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The way that some people go about the task of developing software, you'd think that the primary activity was typing. This is made evident by voluminous amounts of ill-considered code that is both brittle and rife with duplication and kludgery. As the size of such a code base grows over the years it becomes increasingly unwieldy and convoluted, the result of which is a snarled mess that is damned near impossible to negotiate. Change becomes a painful and risk fraught proposition. Development slows to a crawl.

Integral to any good software development process is that of refactorization. When implementing software it is an incontrovertible fact of life that you are going to make design mistakes. You must accept this. However, if you can go beyond just accepting this and also proactively set about resolving these mistakes, then you can prevent them from compounding and piling up over time.

To this end, you cannot always be obsessed with creating new features. You must also allocate time to pondering where you are, how you got there, and what you can do to solidify and simplify your present code base. This gets back to my original point... Developing software isn't just about sitting at a keyboard and banging out code. Rather, it is an intensely political process, one that involves extensive communication and negotiation. Engaging in such coordination efforts means less time coding, but the time you do spend coding will be more productive, more than paying back your investment.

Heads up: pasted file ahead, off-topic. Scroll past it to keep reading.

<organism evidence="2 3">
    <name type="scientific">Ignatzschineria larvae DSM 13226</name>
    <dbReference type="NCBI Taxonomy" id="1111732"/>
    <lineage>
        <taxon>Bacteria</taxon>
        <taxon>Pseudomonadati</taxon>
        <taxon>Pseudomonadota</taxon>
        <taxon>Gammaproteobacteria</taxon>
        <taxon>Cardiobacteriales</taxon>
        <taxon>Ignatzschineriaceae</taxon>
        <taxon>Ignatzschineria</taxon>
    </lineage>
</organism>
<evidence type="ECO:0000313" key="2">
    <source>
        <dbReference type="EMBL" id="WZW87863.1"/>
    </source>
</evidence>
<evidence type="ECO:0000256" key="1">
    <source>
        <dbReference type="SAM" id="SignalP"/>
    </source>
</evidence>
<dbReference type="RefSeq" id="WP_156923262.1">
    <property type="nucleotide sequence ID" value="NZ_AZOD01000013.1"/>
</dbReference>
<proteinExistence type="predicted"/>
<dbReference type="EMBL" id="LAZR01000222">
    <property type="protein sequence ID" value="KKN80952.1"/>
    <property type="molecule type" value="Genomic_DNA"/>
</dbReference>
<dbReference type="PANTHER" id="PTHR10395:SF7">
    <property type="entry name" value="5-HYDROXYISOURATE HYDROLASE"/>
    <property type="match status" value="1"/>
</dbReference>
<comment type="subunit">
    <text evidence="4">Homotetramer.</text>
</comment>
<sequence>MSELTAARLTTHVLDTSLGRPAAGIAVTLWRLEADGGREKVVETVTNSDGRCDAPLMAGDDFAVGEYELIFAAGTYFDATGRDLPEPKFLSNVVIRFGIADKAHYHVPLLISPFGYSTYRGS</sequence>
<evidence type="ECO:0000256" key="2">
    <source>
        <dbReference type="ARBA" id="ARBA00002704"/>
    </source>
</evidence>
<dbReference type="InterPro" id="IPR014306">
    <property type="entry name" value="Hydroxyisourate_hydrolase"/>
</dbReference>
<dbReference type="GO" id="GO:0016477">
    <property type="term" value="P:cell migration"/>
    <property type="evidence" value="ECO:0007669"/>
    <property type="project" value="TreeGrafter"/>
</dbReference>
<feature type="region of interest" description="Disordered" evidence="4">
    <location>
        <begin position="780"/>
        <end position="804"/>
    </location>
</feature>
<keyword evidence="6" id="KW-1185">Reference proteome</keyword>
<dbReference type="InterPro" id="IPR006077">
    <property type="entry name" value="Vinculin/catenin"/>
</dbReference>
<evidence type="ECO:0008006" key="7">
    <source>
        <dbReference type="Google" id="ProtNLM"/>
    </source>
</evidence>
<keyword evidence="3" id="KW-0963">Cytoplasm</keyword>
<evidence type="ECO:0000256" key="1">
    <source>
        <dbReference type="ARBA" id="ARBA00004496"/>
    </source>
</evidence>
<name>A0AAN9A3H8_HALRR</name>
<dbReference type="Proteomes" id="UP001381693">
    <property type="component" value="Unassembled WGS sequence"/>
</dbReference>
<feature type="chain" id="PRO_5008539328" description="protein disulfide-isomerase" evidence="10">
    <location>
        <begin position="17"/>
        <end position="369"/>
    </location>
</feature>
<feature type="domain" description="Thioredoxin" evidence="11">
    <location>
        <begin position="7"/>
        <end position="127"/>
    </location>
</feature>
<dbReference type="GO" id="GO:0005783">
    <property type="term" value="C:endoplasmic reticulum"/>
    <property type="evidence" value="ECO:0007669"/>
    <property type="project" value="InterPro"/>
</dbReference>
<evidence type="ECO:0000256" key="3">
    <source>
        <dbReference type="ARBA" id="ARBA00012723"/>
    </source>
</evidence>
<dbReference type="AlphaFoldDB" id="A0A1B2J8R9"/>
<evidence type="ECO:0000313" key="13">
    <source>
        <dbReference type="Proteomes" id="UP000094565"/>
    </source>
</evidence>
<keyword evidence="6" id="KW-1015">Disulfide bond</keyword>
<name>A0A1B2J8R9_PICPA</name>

So, to this end, you must make refactorization periods a regular component of your development cycle. Of course, this also entails that you must have an excellent automated regression testing framework. You cannot have the boldness to refactor your code as needed without the knowledge that you are not breaking functionality as you do it. Creating such a framework is a lot of work, but it's something that you really ought to have anyway.

Being able to refactor effectively when you're on a team of several developers also requires having good documentation. Refactorization involves detecting duplication in code, and said duplication is difficult to find if you must manually scan your entire code base. Instead of reading code, you ought to be able to locate such duplication by performing a cursory scan of high level module documentation.

This won't be easy. In fact, it may be quite hard, as you are recognizing. Some people are stuck in their ways, and other people take no pride in their work, merely wanting to collect a paycheck and go home. As such, if you want this to happen, you may very well have to be the spearhead. Good luck. On the plus side, if your execution is good you may win serious brownie points with management for being proactive.

In reply to Re: code-sharing at work. by skyknight
in thread code-sharing at work. by geekgrrl

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